(III) detecting or measuring electrochemiluminescence as an indication of whether or in what amount the analyte is present in the sample."
Claims 2 to 7 were dependent on claim 1 and were directed to particular embodiments thereof.
Claim 8 read as follows:
"8. A kit for measuring an analyte in a sample comprising premeasured amounts of enzyme-conjugated antibody specific for said analyte and premeasured amounts of an electrochemiluminescent detectant and an enzyme substrate and a reference standard wherein the premeasured amounts are sufficient to perform a single sample measurement and wherein said enzyme converts said substrate into a product and wherein (a) a mixture of said substrate and said electrochemiluminescent detectant, or a conjugate of said substrate and said electrochemiluminescent detectant, upon application of electrical energy emits electrochemiluminescence; and (b) a mixture of said product and said electrochemiluminescent detectant, or a conjugate of said product and said electrochemiluminescent detectant, upon application of electrical energy emits electrochemiluminescence; and the electrochemiluminescence emitted by (a) differs from that emitted by (b)."
Claims 9 and 10 were dependent on claim 8 and were directed to particular embodiments thereof.
IX. The following document is referred to in the present decision:
(D3) Andrew W. Knight and Gillian M. Greenway, Analyst, Vol. 119, May 1994, Pages 879 to 890
X. The submissions made by the appellant, insofar as they are relevant to the present decision, may be summarised as follows:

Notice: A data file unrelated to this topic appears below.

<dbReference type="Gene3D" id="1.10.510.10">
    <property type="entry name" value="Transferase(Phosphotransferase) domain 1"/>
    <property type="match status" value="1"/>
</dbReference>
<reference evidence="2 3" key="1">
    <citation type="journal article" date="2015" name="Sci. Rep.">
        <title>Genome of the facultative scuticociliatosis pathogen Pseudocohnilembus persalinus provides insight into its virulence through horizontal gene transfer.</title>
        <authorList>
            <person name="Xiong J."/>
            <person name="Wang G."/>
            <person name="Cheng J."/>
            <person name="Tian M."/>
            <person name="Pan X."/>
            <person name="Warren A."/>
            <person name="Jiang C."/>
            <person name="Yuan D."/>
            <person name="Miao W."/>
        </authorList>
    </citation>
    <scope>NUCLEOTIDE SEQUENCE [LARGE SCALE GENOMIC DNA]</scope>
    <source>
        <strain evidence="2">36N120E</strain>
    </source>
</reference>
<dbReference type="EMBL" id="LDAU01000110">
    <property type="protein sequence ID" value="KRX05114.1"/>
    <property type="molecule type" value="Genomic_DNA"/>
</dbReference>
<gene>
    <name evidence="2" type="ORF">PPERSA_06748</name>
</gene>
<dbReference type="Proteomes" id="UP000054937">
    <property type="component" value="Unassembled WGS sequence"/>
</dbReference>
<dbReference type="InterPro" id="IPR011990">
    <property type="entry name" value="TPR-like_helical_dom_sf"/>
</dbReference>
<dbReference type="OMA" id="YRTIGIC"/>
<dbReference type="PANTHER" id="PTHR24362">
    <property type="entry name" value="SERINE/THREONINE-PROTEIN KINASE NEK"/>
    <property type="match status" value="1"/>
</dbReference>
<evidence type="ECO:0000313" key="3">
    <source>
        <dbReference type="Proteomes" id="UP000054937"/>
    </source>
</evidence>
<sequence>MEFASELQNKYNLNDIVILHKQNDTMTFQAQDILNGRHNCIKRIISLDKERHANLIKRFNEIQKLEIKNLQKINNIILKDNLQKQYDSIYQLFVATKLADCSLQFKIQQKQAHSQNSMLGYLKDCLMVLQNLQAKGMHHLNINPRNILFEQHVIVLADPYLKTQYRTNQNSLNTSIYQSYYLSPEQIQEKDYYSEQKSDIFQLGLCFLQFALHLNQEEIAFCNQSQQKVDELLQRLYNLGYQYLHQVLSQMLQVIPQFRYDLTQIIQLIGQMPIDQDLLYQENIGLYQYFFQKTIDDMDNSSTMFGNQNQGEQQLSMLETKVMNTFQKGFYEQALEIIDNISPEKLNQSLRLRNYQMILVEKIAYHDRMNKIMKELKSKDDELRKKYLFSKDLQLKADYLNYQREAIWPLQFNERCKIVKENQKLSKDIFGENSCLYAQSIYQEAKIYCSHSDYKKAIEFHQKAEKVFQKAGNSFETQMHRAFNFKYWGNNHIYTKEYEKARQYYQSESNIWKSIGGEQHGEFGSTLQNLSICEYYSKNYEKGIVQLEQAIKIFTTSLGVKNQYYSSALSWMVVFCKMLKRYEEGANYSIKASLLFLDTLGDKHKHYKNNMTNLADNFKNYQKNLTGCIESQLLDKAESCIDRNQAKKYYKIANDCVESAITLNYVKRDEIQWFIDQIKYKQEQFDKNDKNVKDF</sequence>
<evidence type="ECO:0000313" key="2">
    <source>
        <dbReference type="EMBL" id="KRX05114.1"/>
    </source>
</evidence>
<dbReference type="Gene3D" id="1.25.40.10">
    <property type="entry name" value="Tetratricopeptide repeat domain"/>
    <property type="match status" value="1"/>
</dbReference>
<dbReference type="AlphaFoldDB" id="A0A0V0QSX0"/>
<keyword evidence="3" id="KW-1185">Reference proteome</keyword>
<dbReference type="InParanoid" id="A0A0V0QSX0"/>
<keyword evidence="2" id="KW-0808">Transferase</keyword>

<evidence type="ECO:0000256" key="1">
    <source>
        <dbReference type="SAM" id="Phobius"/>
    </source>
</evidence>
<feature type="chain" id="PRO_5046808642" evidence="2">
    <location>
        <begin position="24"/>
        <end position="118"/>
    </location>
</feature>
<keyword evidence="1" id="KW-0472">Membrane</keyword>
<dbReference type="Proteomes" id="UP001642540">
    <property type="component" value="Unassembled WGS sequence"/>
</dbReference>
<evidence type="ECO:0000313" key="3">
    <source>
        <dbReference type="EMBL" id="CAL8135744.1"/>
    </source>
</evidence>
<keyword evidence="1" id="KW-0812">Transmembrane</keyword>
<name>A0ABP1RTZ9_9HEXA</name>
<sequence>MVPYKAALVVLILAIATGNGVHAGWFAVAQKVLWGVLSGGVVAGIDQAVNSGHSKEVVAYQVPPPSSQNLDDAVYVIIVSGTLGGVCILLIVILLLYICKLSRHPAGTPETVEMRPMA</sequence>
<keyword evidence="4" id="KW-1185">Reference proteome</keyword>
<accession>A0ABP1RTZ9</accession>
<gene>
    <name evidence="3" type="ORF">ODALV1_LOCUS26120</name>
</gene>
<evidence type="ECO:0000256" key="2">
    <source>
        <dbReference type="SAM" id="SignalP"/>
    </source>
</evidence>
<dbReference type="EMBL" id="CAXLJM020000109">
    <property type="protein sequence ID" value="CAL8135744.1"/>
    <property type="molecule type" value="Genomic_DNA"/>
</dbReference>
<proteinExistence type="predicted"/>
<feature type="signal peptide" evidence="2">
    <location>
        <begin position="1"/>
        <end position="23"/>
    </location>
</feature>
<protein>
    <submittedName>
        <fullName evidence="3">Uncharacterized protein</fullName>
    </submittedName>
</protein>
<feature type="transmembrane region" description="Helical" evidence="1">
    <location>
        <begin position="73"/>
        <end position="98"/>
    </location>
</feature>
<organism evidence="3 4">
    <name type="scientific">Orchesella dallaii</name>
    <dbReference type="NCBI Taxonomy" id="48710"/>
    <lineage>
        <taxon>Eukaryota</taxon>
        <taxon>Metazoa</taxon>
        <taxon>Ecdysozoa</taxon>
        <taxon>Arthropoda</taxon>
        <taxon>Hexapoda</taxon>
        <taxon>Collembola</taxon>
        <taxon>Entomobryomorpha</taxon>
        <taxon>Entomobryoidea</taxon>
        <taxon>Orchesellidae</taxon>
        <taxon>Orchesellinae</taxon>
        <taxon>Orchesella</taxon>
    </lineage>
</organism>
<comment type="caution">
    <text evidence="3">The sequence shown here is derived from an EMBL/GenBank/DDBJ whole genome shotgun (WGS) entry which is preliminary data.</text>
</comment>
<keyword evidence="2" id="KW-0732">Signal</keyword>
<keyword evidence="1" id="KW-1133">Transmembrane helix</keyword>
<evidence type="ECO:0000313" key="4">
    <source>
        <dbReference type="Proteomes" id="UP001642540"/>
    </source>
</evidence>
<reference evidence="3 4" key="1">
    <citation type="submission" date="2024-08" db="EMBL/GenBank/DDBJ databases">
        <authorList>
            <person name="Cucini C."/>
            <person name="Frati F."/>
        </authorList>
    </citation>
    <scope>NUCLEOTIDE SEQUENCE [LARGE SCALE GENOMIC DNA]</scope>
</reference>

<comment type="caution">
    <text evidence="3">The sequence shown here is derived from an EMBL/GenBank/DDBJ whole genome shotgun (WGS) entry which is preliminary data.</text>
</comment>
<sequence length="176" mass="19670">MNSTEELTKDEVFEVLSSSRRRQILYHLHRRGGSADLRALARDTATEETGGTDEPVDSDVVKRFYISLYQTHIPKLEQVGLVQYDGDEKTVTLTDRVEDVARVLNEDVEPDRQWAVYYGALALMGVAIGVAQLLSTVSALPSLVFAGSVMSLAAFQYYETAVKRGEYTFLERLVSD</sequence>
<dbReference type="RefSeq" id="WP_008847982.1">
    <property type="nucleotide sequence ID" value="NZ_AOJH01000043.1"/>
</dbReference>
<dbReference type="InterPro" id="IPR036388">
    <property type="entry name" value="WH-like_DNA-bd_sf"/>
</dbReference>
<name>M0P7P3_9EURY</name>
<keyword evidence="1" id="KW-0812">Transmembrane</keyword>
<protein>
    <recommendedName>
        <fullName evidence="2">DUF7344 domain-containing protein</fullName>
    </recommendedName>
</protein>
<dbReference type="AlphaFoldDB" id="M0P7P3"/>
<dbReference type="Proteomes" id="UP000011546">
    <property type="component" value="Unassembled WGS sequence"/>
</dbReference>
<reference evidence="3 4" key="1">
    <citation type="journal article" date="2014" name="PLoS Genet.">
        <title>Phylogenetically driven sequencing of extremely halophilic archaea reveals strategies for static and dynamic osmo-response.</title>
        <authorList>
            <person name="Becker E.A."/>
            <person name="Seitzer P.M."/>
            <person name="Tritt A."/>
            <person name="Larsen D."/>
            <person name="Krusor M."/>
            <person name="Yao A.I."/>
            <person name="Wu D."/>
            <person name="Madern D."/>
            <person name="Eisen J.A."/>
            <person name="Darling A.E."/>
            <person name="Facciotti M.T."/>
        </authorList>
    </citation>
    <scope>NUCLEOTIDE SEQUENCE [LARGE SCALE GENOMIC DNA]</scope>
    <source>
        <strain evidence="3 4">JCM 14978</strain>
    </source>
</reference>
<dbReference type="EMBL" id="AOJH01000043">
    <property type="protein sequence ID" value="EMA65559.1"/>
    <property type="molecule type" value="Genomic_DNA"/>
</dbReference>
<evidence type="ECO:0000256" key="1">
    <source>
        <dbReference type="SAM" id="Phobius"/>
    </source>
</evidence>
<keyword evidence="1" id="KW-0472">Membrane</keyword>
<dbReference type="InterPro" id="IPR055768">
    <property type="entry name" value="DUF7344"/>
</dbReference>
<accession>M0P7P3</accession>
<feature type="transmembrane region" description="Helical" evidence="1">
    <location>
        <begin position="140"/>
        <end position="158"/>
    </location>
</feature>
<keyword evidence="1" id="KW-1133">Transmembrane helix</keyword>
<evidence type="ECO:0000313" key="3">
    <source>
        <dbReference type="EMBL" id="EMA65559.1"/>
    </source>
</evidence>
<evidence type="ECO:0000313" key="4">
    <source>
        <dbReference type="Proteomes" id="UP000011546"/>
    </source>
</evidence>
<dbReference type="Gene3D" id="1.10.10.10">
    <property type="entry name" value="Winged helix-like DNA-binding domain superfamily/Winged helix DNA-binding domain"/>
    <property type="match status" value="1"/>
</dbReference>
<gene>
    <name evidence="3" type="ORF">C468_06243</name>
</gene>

An invention which such as the present one opened a whole new field was entitled to more generality in the claims than one which was concerned with advances in a known technology. A fair statement of claim had not to be so narrow as to deprive the applicant of a just reward for the disclosure of its invention, as it would happen if the present appellant were arbitrarily limited to a few classes of enzymes, let alone in conjunction with their substrates and products.
The invention as claimed was to an assay method in which an enzyme was used to create or destroy an electrochemiluminescent coreactant. A person skilled in the art, guided by the specification, could use the claimed method without undue experimentation to perform the full scope of assays within the ambit of the claims. The specification provided both general guidance and specific examples for all necessary steps and there was no need to identify other enzyme/substrate pairs that could be used in the claimed method. Document D3 taught molecules which were suitable coreactants to excite electrochemiluminescent detectant. These coreactants included primary, secondary and tertiary amines, amines, and oxalates.
Figures 8 to 12 in the application showed that both the product of the enzymatic reaction and the enzyme substrate could generate electrochemiluminescence. Central to the invention was that the light emitted with the product differed in intensity from the light emitted with the substrate.
Tripropylamine might optionally (ie depending on the coreactant involved) be used to reinforce the reducing conditions in the reaction mixture.
XI. The appellant requests that the decision under appeal be set aside and that a patent be granted on the basis of the main request filed during the oral proceedings.
Reasons for the Decision
Admissibility of the amendments in the main request